Raymond Kwok (left) and Thomas Kwok, co-chairmen of Sun Hung Kai Properties Ltd. (Photo by Jerome Favre)
Over the past few years, Hong Kong’s once widely admired property magnates have come under increasing fire as symbols of the Asian financial capital’s inequalities of wealth and opportunity. Widespread “antitycoon” sentiment played a major role in the 2012 election of the territory’s current chief executive and continues to find frequent expression in the local media and in street protests like the Occupy Central rallies planned for July.
So it’s probably not the ideal time for two of Hong Kong’s richest tycoons to be going on trial for allegedly bribing a top government official.
But that is what will be happening in less than two weeks, when Hong Kong’s largest corruption trial ever kicks off on May 8. Thomas and Raymond Kwok, the billionaire brothers and cochairmen of Sun Hung Kai Properties, are facing charges that they provided payments and loans to Rafael Hui, the former No. 2 official in Hong Kong, in exchange for undisclosed favors. Two other men, former Sun Hung Kai board member Thomas Chan and ex-banker Francis Kwan, have also been charged in the matter.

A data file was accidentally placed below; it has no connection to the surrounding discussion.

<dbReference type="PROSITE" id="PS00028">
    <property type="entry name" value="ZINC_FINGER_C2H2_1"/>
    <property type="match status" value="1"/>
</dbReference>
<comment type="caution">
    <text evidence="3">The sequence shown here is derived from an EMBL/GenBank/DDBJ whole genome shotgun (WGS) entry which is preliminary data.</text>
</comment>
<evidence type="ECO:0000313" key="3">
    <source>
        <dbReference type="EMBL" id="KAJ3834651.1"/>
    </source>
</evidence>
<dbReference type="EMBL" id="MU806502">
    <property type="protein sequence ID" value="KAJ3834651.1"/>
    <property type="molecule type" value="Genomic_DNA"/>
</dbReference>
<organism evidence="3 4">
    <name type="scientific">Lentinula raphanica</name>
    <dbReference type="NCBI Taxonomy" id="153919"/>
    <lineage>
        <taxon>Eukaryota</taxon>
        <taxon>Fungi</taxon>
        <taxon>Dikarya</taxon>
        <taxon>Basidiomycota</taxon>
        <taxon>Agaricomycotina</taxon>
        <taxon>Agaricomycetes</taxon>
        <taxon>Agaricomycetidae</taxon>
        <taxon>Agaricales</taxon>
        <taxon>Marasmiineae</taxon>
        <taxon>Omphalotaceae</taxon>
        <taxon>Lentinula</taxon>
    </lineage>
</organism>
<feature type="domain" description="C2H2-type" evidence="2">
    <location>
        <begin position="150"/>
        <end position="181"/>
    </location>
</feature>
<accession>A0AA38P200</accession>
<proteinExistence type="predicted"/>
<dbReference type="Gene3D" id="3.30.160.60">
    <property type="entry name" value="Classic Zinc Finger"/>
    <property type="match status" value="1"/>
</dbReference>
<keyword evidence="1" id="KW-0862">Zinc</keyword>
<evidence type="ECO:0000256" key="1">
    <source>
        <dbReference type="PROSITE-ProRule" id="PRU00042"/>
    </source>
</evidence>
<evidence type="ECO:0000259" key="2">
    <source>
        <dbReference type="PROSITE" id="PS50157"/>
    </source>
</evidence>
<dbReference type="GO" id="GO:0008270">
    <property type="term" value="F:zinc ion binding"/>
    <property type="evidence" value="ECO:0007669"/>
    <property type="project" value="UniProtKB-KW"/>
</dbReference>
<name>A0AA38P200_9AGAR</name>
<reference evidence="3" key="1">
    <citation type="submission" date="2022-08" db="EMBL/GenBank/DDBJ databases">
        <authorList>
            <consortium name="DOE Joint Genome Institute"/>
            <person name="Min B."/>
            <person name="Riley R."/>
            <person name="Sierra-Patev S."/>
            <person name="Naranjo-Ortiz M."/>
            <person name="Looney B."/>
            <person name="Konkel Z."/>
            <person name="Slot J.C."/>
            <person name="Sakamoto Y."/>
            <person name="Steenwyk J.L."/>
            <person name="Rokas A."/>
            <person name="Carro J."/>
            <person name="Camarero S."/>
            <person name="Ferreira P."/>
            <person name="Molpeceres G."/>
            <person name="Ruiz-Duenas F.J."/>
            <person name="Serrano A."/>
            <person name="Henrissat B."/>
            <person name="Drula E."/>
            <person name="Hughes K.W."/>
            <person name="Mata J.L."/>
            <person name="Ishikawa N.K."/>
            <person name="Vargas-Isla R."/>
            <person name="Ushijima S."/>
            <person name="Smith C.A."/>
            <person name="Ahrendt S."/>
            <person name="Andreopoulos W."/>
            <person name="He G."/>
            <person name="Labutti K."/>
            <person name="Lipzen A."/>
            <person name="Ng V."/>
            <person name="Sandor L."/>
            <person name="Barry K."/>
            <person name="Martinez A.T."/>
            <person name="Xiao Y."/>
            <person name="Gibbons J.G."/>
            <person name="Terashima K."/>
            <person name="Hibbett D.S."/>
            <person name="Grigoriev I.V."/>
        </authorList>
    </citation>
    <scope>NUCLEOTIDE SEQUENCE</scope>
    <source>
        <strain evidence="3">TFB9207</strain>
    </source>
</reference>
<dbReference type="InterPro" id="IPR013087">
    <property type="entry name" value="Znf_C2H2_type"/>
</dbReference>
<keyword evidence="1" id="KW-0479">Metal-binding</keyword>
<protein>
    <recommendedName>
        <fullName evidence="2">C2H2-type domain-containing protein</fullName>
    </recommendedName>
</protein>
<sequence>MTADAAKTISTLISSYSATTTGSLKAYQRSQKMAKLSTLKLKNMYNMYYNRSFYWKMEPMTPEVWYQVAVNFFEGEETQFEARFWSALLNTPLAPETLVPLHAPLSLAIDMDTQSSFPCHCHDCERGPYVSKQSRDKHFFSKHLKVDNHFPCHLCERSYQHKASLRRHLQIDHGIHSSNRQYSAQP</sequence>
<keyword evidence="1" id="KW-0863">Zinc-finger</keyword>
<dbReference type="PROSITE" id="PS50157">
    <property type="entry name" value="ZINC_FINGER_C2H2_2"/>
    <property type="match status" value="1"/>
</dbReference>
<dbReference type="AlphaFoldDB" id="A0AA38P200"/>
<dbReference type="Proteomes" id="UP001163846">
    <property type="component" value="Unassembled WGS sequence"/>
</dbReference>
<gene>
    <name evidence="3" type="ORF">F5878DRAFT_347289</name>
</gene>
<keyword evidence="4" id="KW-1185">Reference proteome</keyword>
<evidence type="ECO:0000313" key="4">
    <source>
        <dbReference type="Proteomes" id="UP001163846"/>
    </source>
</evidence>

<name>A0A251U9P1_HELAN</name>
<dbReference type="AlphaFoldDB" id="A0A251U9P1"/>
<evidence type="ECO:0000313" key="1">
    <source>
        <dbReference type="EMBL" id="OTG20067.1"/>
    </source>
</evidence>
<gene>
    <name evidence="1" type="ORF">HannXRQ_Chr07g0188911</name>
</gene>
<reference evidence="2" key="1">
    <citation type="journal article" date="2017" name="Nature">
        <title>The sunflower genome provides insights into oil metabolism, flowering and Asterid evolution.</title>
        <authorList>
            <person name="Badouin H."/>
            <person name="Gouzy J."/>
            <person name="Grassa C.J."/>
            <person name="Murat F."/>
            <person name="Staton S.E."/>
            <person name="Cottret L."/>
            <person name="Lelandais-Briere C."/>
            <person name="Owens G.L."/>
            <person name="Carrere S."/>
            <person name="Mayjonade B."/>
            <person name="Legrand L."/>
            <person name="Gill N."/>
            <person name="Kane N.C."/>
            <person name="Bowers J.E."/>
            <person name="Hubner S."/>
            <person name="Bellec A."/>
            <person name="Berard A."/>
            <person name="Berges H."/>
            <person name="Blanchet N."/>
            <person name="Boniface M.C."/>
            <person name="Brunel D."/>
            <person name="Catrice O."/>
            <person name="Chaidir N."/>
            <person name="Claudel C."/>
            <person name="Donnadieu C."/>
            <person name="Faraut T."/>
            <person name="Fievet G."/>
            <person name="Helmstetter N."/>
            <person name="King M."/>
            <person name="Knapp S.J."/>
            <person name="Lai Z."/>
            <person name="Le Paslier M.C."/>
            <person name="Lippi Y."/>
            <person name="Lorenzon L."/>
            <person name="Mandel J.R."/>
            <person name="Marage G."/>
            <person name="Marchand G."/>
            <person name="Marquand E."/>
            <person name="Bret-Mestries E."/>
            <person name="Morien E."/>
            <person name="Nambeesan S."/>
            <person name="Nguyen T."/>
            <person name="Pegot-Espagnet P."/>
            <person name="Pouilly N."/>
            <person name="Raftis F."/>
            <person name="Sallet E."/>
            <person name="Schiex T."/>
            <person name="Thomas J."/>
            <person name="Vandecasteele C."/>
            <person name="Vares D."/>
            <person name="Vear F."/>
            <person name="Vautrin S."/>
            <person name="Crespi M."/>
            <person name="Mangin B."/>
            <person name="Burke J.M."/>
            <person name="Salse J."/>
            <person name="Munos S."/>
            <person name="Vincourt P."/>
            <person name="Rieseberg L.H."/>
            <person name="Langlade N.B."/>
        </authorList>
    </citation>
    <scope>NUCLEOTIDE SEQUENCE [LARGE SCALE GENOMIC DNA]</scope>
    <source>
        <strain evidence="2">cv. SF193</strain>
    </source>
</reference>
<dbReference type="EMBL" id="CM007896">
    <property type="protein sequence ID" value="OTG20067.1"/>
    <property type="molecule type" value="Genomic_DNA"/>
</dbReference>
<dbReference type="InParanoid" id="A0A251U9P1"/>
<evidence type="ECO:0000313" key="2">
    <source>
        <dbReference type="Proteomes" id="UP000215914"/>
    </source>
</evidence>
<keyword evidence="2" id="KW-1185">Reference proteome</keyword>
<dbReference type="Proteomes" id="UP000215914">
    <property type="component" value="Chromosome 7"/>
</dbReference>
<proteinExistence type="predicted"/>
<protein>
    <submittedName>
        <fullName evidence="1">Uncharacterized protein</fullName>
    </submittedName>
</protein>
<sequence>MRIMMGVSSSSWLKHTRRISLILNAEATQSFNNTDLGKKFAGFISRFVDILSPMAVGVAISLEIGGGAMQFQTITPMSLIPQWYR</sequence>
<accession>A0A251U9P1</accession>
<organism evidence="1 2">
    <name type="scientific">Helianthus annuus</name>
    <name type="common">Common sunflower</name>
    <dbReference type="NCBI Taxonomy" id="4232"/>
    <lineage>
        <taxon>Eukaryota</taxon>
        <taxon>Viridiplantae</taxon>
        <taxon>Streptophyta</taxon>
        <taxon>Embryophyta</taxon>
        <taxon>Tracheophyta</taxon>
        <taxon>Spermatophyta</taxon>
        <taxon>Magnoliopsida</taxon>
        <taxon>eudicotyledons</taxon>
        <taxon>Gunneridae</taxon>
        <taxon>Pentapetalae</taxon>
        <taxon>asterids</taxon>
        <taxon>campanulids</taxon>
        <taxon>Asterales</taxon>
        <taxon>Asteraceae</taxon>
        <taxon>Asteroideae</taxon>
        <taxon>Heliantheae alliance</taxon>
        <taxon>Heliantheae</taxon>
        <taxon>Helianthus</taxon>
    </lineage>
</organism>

The defendants are being represented by a slew of top lawyers from Hong Kong and London. Hui is being advised by solicitor Ben Wong and barrister Edwin Choy. Thomas Kwok has two firms acting for him—Davis Polk & Wardwell and Boase Cohen & Collins—and two barristers—Lawrence Lok SC and Clare Montgomery QC. Raymond Kwok is being represented by the firm Sit Fung Kwong & Shum instructing barristers John Kelsey-Fry QC and Gerard McCoy SC. Chan has retained the firm of Tsang, Chan & Wong and barristers Ian Winter QC and Daniel Marash SC. Kwan’s lawyers are solicitor Joseph Chan and Barrister Charles Chan.
But will antitycoon sentiment find its way into the jury box?
Many observers doubt that feelings are running quite so high that the Kwoks, who are believed to be worth nearly $20 billion, and the other defendants can’t get a fair trial.
“There is some of that [antitycoon sentiment], but I think it cuts both ways,” says Simon Young, a law professor at Hong Kong University. “There is still a segment of the population that admires [tycoons] and will accept their views. And then there is growing group that will be more skeptical.”